Space Science Missions in Development
The missions below are currently being prepared for launch and operations. The list is organized in order of scheduled launch/completion; dates are subject to change.
Space InfraRed Telescope Facility (Launch: 2003 April)
SIRTF, the last of NASA’s four Great Observatories, will be a cryogenically cooled observatory to conduct infrared astronomy from space. SIRTF will consist of a 0.85-meter diameter telescope and three scientific instruments capable of performing imaging and spectroscopy in the 3-180 micron wavelength regime. Incorporating the latest in large-format infrared detector array technology, SIRTF will do for infrared astronomy what the Hubble Space Telescope has done in its unveiling of the visible universe.
Galaxy Evolution Explorer (Launch: 2003 April)
GALEX was selected in 1997 October as a Small Explorer mission. GALEX will use an ultraviolet telescope during its two-year mission to explore the origin and evolution of galaxies and the origins of stars and heavy elements. GALEX will detect millions of galaxies out to a distance of billions of light years and also will conduct an all-sky ultraviolet survey.
Mars Exploration Rovers (Launch: 2003 May/July)
In 2003, two powerful new Mars rovers will be on their way to the red planet. With far greater mobility than the 1997 Mars Pathfinder rover, these robotic explorers will be able to trek up to 100 meters (about 110 yards) across the surface each Martian day. Each rover will carry a sophisticated set of instruments that will allow it to search for evidence of liquid water that may have been present in the planet’s past. The rovers will be identical to each other, but will land at different regions of Mars.
Mars Express / Analyzer of Space Plasmas and Energetic Atoms (Launch: 2003 June)
NASA is participating in a mission planned by the European Space Agency and the Italian space agency called Mars Express , which will explore the atmosphere and surface of Mars from polar orbit. NASA’s involvement includes joint development of the radar instrument with the Italian space agency; support of U.S. science co-investigators; coordination of radio relay systems to make sure that different spacecraft will operate with each other; a hardware contribution to the energetic neutral atoms analyzer instrument; and the provision of backup tracking support during critical mission phases by NASA’s Deep Space Network.
Our contribution to the energetic neutral atoms analyzer instrument is called ASPERA-3. ASPERA-3 was selected as a Discovery mission of opportunity; the complete instrument will study the interaction between the solar wind and the atmosphere of Mars, and attempt to find out what happened to the large amount of water that was once on Mars. The co-investigator being funded by NASA is Dr. David Winningham of the Southwest Research Institute, San Antonio, TX.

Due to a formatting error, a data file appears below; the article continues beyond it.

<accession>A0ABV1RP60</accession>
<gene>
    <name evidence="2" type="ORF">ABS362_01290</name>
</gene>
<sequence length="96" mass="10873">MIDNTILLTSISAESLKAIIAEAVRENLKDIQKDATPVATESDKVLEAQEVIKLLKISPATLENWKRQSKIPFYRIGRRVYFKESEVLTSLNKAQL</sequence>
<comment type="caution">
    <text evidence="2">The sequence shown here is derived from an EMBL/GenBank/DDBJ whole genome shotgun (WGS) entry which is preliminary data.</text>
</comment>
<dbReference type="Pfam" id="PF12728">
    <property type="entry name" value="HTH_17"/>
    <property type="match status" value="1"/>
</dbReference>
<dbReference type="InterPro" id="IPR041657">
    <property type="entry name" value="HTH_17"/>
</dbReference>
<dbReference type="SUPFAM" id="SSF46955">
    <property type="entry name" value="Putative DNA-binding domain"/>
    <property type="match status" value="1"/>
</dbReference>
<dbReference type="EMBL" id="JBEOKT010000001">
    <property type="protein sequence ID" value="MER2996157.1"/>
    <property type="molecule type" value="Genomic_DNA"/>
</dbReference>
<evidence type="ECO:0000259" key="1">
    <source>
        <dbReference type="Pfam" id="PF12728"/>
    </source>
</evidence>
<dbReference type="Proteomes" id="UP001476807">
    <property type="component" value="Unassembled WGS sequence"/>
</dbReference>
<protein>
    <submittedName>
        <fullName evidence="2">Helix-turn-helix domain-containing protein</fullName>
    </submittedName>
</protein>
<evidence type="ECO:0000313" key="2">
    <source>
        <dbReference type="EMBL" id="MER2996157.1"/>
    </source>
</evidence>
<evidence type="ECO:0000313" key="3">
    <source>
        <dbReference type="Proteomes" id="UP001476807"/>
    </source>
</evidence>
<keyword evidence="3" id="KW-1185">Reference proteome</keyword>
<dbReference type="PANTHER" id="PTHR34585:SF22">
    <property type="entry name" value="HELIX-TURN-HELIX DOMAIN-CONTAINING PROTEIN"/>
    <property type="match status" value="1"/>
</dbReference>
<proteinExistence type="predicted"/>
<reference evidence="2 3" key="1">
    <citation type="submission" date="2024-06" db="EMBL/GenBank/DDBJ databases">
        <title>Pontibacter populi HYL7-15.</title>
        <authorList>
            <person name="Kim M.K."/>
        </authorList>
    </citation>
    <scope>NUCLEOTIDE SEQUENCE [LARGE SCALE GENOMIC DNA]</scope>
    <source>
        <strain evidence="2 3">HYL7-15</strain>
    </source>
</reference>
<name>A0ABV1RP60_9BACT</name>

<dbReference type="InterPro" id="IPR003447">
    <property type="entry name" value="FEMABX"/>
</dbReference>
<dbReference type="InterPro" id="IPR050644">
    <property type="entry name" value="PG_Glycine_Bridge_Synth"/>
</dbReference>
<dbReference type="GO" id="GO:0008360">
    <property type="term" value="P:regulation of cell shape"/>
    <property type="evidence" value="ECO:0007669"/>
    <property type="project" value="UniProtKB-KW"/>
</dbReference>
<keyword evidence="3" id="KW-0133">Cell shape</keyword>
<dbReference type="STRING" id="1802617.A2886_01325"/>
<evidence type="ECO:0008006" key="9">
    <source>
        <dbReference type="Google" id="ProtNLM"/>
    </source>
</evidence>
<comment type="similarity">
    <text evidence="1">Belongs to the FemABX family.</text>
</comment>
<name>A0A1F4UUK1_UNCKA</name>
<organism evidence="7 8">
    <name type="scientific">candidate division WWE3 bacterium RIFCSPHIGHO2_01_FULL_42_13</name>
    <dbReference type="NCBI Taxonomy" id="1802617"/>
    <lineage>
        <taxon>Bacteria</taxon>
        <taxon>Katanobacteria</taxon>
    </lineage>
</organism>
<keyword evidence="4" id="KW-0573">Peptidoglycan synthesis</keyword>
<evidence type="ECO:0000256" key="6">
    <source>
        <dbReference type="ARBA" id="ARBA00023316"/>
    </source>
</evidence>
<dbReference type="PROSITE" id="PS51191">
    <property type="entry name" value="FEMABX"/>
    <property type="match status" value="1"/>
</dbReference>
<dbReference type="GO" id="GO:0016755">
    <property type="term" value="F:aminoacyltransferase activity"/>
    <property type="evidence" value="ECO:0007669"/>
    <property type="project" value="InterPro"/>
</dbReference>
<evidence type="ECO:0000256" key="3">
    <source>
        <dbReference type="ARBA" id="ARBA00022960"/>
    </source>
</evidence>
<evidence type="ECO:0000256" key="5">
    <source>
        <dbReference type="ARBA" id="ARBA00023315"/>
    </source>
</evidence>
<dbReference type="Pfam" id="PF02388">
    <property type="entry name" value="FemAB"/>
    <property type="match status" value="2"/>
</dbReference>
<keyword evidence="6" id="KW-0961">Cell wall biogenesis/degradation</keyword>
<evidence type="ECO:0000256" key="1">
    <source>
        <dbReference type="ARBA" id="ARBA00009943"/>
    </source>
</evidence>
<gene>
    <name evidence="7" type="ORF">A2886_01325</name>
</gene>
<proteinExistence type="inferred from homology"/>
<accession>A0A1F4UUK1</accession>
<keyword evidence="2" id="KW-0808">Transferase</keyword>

Two Wide-Angle Imaging Neutral-Atom Spectrometers (Launch: 2003 July)
Selected in October 1997 as an Explorers mission of opportunity, TWINS will provide stereo imaging of the Earth’s magnetosphere, the region surrounding the planet controlled by its magnetic field and containing the Van Allen radiation belts and other energetic charged particles. TWINS will enable three-dimensional global visualization of this region, which will lead to greatly enhanced understanding of the connections between different regions of the magnetosphere and their relation to the solar wind.
The Relativity Mission – Gravity Probe-B (Launch: 2003 November)
The experiment now known as Gravity Probe B was conceived more than 30 years ago. The aim of the experiment is to measure, rather precisely, an effect that is predicted by all viable relativistic theories of gravity but has not yet been observed. Just as Newton’s law of gravity is paralleled by Coulomb’s law of electricity, so also it is expected that the force between currents of electrical charge, described by Ampere’s law, should be paralleled by a force between “currents” of flowing matter. It is this force that has never been directly observed.
Swift Gamma Ray Burst Explorer (Launch: 2003 December)
Swift is a three-telescope space observatory for studying the position, brightness, and physical properties of gamma ray bursts. Although gamma ray bursts are the largest known explosions in the Universe, outshining the rest of the Universe when they explode unpredictably in distant galaxies, their underlying nature and the cause of the explosion are true mysteries of astrophysics. Swift was selected in October 1999 as a MIDEX mission.
Coupled Ion-Neutral Dynamics Investigation (Launch: 2004 January)
CINDI is a mission to understand the dynamics of the Earth’s ionosphere. CINDI will provide two instruments for the Communication/Navigation Outage Forecast System (C/NOFS) satellite, a project of the United State Air Force. CINDI was selected for flight as a Mission of Opportunity under the SMEX-2000 AO .
Mercury Surface, Space Environment, Geochemistry and Ranging (Launch: 2004 March)
MESSENGER was selected in July 1999 as a future Discovery mission. It will send an orbiter spacecraft carrying seven instruments to globally image and study Mercury, the closest planet to the Sun.
Space Technology 5 (Launch: 2004 July)
ST5, or the Nanosat Constellation Trailblazer mission, is the fourth deep space mission in our New Millennium Program. ST5 will test methods for operating a constellation of spacecraft as a single system, using three miniature spacecraft. Each spacecraft is about the size of a birthday cake. The mission will also test eight innovative new technologies.
Hubble Space Telescope Servicing Mission 4 (Launch: 2004 November)